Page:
So, how can we justify that the latent variables are independent? Do the latent variables have to be independent for the observed variables to be independent? If so, why? What would happen if the latent variables were not independent?


[1]: pg.6; Neal, R.M., Hinton, G.E. (1998). A View of the Em Algorithm that Justifies Incremental, Sparse, and other Variants. Learning in Graphical Models. NATO ASI Series, vol 89. Springer, Dordrecht. https://doi.org/10.1007/978-94-011-5014-9_12

[2]: pg.453 Christopher M. Bishop. 2006. Pattern Recognition and Machine Learning (Information Science and Statistics). Springer-Verlag, Berlin, Heidelberg.


3 Answers 3


First, assume that the components of $X$ are independent, and that the components of $Z$ are independent. Bishop shows on page 453 that this means that the posterior also splits, i.e. $$ p(Z\mid X, \theta) = \prod_{n=1}^N p(z_n \mid x_n, \theta). $$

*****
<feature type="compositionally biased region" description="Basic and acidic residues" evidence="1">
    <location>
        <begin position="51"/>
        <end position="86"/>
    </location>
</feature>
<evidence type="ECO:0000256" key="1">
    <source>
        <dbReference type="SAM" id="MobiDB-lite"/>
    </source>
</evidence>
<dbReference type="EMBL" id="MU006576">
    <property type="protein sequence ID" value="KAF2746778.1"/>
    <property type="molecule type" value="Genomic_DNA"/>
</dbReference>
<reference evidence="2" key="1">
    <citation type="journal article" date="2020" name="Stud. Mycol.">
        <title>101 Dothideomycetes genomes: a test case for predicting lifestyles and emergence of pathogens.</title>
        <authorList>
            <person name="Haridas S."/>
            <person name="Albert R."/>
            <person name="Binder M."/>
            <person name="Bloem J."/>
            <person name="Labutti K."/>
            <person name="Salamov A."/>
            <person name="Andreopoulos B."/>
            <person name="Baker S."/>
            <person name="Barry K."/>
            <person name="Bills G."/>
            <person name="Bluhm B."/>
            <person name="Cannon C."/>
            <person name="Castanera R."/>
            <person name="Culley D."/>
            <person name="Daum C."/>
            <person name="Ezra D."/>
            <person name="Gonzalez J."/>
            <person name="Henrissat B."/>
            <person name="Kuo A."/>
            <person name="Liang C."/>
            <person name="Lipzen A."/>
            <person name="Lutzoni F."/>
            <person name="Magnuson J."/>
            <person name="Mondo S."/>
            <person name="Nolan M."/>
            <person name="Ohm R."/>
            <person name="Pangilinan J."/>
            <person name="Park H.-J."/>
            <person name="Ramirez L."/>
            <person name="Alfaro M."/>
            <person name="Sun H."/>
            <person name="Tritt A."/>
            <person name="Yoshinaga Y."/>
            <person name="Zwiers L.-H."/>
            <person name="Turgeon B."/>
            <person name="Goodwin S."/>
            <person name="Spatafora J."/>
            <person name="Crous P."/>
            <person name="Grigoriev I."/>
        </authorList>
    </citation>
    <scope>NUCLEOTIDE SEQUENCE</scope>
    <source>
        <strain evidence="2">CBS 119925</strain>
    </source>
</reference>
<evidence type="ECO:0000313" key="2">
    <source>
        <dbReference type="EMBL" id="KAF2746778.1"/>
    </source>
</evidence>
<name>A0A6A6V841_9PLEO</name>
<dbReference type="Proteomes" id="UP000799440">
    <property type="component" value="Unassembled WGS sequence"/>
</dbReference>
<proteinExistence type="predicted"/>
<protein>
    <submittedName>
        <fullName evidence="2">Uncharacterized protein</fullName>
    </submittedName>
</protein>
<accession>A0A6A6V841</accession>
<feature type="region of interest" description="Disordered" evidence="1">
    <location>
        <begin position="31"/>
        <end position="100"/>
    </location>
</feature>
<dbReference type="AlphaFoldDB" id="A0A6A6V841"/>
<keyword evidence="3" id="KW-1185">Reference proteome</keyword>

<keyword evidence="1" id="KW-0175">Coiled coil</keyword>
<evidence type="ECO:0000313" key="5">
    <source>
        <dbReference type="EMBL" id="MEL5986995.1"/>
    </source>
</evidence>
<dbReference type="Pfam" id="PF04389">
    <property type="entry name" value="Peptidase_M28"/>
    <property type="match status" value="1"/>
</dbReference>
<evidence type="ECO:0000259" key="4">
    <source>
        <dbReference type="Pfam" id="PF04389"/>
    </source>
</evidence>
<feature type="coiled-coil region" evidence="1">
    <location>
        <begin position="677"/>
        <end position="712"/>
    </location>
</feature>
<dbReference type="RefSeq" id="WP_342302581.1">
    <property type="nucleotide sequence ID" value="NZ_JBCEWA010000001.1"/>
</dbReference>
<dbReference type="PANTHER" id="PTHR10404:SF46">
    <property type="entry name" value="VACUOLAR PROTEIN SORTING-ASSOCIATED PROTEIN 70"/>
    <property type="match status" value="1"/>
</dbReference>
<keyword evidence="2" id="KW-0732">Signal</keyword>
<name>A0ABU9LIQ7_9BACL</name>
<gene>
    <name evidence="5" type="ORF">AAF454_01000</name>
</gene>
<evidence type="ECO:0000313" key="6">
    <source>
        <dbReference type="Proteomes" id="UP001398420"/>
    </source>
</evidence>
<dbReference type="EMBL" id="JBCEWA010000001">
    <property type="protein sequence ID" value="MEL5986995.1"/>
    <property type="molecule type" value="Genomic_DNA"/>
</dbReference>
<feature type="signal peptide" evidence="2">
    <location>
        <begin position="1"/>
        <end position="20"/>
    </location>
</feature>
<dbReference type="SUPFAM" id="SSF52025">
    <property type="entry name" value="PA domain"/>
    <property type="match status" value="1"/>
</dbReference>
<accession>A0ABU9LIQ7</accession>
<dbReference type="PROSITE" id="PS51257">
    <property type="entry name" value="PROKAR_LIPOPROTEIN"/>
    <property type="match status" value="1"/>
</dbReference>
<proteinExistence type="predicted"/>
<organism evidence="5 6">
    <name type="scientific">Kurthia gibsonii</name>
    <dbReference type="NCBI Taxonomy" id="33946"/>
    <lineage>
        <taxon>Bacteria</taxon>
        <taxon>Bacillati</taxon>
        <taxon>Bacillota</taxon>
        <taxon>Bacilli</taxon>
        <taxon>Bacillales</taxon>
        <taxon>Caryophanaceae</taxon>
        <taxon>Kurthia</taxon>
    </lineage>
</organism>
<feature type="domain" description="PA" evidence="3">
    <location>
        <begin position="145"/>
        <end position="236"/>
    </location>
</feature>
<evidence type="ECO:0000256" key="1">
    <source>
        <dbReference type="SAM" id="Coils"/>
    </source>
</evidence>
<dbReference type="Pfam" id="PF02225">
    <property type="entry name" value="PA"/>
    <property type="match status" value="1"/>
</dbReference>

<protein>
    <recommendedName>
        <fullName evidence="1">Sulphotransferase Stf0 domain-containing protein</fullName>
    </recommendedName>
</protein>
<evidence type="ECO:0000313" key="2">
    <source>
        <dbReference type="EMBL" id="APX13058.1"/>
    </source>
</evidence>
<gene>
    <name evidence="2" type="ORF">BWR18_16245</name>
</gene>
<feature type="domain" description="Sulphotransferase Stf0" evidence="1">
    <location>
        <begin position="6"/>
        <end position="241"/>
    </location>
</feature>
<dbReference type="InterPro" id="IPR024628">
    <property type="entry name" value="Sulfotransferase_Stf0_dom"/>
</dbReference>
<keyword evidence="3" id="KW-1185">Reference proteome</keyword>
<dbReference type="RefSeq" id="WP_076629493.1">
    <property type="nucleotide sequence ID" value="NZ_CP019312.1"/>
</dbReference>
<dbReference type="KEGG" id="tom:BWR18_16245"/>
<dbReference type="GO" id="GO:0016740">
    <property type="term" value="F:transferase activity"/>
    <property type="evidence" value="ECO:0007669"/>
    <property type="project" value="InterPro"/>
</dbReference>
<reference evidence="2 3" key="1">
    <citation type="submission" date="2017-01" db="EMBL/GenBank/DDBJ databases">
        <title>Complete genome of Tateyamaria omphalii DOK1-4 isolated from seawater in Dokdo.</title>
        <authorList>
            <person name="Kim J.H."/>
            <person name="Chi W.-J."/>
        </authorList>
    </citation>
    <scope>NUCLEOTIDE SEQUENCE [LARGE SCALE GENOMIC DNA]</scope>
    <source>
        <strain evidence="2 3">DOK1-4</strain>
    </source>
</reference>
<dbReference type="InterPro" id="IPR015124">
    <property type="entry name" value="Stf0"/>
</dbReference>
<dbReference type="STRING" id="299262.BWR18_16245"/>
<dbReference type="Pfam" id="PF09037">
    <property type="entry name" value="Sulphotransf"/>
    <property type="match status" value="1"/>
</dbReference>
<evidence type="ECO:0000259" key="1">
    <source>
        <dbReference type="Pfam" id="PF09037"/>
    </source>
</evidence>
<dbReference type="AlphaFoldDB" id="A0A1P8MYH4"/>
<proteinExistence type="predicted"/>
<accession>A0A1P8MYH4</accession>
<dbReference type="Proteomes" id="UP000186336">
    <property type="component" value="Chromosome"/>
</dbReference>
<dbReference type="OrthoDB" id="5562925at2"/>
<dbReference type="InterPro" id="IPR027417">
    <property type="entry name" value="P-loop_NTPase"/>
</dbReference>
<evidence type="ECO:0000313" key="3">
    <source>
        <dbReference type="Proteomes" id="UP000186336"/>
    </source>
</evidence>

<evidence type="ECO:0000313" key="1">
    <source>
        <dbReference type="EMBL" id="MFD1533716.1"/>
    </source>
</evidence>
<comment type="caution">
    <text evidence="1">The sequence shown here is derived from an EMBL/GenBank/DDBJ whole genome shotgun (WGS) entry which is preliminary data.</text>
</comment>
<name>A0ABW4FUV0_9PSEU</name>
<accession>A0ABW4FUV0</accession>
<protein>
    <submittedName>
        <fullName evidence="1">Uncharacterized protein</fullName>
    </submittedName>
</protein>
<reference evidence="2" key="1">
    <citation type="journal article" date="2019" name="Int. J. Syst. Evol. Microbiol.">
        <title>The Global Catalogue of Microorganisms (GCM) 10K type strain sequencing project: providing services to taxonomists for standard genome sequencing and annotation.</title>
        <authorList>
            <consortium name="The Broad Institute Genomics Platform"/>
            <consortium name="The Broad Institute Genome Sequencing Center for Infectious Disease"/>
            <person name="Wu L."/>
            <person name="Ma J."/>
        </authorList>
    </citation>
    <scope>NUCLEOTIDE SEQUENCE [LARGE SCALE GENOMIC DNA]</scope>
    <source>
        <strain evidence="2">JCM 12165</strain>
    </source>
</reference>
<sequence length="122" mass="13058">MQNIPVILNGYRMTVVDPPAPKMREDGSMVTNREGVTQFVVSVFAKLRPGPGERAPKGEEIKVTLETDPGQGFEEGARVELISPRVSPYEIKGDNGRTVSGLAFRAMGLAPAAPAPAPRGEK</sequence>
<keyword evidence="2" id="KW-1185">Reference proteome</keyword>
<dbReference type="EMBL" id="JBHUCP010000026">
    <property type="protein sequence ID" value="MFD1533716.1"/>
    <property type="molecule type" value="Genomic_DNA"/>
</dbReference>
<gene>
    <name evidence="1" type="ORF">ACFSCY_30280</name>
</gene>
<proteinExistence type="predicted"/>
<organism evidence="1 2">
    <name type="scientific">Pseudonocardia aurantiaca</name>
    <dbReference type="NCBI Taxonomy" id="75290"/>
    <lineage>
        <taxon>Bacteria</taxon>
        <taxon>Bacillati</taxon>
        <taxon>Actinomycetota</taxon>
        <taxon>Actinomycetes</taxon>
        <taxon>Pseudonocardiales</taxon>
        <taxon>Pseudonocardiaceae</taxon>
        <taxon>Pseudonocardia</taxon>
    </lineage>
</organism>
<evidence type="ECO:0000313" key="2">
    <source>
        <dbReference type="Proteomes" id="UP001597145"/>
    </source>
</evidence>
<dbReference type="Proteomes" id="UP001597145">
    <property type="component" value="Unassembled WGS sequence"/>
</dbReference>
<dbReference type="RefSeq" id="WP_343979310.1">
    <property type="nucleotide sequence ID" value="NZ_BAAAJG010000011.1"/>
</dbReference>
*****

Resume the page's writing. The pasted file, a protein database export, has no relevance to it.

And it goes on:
Then, since $q$ and $p(\cdot\mid x, \theta)$ both correspond to independent probability distributions, by the "tensorization" of KL divergence we have $$ D_{\text{KL}}(q(\cdot) \,\|\, p(\cdot \mid X, \theta))= \sum_{n=1}^N D_{\text{KL}}(q_n(\cdot) \,\|\, p_n(\cdot \mid x_n, \theta)). $$ This means $$ \log p(X\mid \theta) - D_{\text{KL}}(q(\cdot) \,\|\, p(\cdot \mid X, \theta)) = \sum_{n=1}^N \left[\log p(x_n \mid \theta) - D_{\text{KL}}(q_n(\cdot) \,\|\, p_n(\cdot \mid x_n, \theta))\right] $$

so under the assumptions of the $X$ being fully independent, and the $Z$ being fully independent, we arrive at the result that the joint ELBO is the sum of the marginal ELBOs. It is necessary for the latent variables to also be independent for this to work in general, otherwise we cannot factor $q$ and the posterior as we need.